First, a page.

By Boyd Reynolds | Staff Writer Published: 06/14/2013 10:00 am EST
Publish date: June 12, 2013 Publisher: Dark Horse Comics
World War II. Nazis. A supernatural force. I’m in. Breath of Bones: A Tale of the Golem offers all that and more in its first issue. Written by Steve Niles and Matt Santoro, the story takes place in a small Jewish village in Poland prior to the Second World War. There, a young boy, Noah, lives with his elderly grandfather. Noah’s father, and all the other men in the village for that matter, have been taken away to fight against the coming Nazi threat. While Noah talks to his grandfather about monsters in the countryside, a British Spitfire comes crashing down from the heavens. Noah’s grandfather houses the British soldier, even though the Nazis are coming closer and closer. Later that night, Noah’s grandfather, reminding Noah of their talk of monsters, gives him a gift passed down for generations, a hand-held golem, while muttering the terrific cliffhanger, “Sometimes it takes monsters to stop monsters.”
Thus far, the storyline is good, filled with character development as well as a little humor. Although the WWII setting has been done before, the use of Jewish folklore to oppose an army of evil is creative enough to keep me engaged. While we have yet to see what the golem can do (aside from the front cover artwork), we are allowed to have our imagination run wild, at least for a month, until the second installment of Breath of Bones is released.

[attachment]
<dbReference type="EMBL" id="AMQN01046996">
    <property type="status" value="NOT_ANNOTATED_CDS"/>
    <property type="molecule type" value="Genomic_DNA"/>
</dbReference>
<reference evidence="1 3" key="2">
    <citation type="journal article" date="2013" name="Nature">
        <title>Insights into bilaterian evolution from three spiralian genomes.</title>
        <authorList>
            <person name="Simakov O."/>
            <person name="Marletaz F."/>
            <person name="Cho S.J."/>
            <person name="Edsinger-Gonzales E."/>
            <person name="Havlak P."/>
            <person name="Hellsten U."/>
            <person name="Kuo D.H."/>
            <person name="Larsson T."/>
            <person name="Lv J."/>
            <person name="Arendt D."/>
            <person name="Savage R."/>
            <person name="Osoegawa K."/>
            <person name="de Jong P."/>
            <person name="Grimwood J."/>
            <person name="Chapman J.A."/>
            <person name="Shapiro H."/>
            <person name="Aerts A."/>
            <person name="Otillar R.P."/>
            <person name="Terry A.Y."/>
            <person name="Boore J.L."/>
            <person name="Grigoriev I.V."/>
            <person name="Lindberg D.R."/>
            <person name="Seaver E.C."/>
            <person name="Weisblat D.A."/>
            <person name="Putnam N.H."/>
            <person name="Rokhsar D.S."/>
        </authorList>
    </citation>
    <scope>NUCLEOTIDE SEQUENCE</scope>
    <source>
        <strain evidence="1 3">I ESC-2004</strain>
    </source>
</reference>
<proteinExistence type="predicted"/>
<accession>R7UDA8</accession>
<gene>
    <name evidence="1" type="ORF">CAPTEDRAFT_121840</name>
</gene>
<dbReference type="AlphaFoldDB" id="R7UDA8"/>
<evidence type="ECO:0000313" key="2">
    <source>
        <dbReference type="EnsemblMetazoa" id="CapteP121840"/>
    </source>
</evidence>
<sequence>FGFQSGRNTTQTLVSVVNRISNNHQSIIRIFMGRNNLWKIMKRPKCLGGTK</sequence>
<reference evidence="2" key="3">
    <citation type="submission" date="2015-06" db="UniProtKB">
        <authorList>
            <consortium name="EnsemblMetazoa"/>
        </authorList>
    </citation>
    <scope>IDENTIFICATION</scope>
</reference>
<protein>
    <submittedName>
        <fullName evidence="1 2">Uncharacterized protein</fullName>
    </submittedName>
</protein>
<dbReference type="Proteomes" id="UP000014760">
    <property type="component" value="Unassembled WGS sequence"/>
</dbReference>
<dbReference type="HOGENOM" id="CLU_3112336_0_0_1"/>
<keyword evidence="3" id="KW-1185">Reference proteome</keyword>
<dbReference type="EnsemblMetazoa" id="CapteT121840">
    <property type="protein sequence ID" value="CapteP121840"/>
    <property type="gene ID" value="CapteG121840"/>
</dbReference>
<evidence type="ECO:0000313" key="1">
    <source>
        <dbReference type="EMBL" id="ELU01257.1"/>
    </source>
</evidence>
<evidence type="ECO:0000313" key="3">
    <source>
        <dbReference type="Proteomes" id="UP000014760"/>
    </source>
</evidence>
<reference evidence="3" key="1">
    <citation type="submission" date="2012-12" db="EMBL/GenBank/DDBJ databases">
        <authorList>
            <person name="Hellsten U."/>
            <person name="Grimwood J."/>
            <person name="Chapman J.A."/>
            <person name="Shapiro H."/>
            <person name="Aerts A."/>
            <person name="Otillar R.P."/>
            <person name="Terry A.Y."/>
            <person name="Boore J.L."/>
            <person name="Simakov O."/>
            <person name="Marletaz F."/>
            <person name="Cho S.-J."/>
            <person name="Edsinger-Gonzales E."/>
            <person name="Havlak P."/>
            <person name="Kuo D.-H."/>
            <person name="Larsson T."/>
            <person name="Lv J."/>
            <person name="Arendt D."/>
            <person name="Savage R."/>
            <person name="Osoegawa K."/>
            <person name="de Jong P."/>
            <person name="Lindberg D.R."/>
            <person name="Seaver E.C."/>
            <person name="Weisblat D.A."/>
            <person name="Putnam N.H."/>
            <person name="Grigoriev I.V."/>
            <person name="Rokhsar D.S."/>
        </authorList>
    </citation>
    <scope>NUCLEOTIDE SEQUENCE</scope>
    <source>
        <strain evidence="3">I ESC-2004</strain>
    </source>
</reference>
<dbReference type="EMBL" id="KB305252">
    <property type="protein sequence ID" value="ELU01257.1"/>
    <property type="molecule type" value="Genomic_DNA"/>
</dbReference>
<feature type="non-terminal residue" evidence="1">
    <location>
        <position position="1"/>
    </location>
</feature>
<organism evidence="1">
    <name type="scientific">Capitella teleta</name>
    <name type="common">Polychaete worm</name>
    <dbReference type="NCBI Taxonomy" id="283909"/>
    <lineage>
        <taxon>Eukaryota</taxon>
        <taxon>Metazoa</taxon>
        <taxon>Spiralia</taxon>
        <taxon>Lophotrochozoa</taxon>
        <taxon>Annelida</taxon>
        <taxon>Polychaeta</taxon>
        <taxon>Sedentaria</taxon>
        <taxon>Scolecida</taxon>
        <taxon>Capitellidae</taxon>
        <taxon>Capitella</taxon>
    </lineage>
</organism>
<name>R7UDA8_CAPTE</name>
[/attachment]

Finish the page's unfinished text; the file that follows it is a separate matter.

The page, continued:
The artwork by Dave Wachter is well done and entirely in black and white. It gives the flavor of a timeless era gone by, reminding me immediately of Spielberg’s Schindler’s List. The sequence of panels where the British Spitfire goes down on the outskirts of the village is exhilarating. The dialogue is well written and the ending leaves me wanting more, which is good seeing as there are two more issues to go.
What is it about World War II and Nazis that compels so many of us? Is it the easy portrayal of evil? Once shown or mentioned, there is no need for further explanation; unfortunately we know what they are capable of. Has the Second World War been exposed so much through movies, novels, television shows, and comics that it almost rings of glamour? Although it is wrong to glamorize war, is that not what has happened, at least with WWII? I’m not one to stop it. I have been hooked in ever since History 12 in high school. I lap it all up like an eternally thirsty puppy dog. And with Breath of Bones adding in a golem, well, I think this tale is for me.
Summary:GOOD: Breath of Bones: A Tale of the Golem is a solid first part of three. The setting and story-line match the artwork – engaging and timeless. The ending left me hopeful to see the golem kicking some Nazi butt.
Author:Steve Niles, Matt Santoro, Dave Wachter
Publisher:Dark Horse Comics
Published:June 12, 2013